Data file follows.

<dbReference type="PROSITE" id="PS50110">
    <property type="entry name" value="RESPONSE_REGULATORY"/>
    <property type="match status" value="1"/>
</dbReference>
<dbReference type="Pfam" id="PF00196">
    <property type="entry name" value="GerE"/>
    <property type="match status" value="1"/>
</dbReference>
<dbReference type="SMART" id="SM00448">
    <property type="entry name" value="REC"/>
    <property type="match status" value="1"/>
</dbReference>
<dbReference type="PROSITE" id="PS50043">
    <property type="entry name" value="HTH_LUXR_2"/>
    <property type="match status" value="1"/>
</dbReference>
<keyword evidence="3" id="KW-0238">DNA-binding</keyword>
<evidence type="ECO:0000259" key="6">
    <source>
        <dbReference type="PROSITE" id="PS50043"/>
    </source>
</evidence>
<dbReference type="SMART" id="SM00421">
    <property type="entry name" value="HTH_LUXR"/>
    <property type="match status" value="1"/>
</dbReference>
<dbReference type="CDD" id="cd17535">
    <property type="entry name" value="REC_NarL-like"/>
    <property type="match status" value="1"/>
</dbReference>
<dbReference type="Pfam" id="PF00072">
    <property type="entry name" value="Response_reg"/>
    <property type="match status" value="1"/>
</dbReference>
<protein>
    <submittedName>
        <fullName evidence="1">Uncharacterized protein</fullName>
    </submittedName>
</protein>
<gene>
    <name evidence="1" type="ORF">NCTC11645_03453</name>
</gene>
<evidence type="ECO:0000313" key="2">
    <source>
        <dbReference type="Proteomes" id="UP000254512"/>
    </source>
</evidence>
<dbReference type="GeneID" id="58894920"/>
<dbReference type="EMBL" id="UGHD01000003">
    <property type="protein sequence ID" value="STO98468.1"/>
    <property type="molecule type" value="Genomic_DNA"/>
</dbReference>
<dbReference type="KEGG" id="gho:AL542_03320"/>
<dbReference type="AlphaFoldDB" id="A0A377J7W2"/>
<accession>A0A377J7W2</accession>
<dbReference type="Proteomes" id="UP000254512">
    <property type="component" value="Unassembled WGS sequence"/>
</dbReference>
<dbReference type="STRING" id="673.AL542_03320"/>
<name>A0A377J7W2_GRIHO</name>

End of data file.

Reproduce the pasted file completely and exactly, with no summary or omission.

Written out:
<dbReference type="PROSITE" id="PS50110">
    <property type="entry name" value="RESPONSE_REGULATORY"/>
    <property type="match status" value="1"/>
</dbReference>
<dbReference type="Pfam" id="PF00196">
    <property type="entry name" value="GerE"/>
    <property type="match status" value="1"/>
</dbReference>
<dbReference type="SMART" id="SM00448">
    <property type="entry name" value="REC"/>
    <property type="match status" value="1"/>
</dbReference>
<dbReference type="PROSITE" id="PS50043">
    <property type="entry name" value="HTH_LUXR_2"/>
    <property type="match status" value="1"/>
</dbReference>
<keyword evidence="3" id="KW-0238">DNA-binding</keyword>
<evidence type="ECO:0000259" key="6">
    <source>
        <dbReference type="PROSITE" id="PS50043"/>
    </source>
</evidence>
<dbReference type="SMART" id="SM00421">
    <property type="entry name" value="HTH_LUXR"/>
    <property type="match status" value="1"/>
</dbReference>
<dbReference type="CDD" id="cd17535">
    <property type="entry name" value="REC_NarL-like"/>
    <property type="match status" value="1"/>
</dbReference>
<dbReference type="Pfam" id="PF00072">
    <property type="entry name" value="Response_reg"/>
    <property type="match status" value="1"/>
</dbReference>
<protein>
    <submittedName>
        <fullName evidence="1">Uncharacterized protein</fullName>
    </submittedName>
</protein>
<gene>
    <name evidence="1" type="ORF">NCTC11645_03453</name>
</gene>
<evidence type="ECO:0000313" key="2">
    <source>
        <dbReference type="Proteomes" id="UP000254512"/>
    </source>
</evidence>
<dbReference type="GeneID" id="58894920"/>
<dbReference type="EMBL" id="UGHD01000003">
    <property type="protein sequence ID" value="STO98468.1"/>
    <property type="molecule type" value="Genomic_DNA"/>
</dbReference>
<dbReference type="KEGG" id="gho:AL542_03320"/>
<dbReference type="AlphaFoldDB" id="A0A377J7W2"/>
<accession>A0A377J7W2</accession>
<dbReference type="Proteomes" id="UP000254512">
    <property type="component" value="Unassembled WGS sequence"/>
</dbReference>
<dbReference type="STRING" id="673.AL542_03320"/>
<name>A0A377J7W2_GRIHO</name>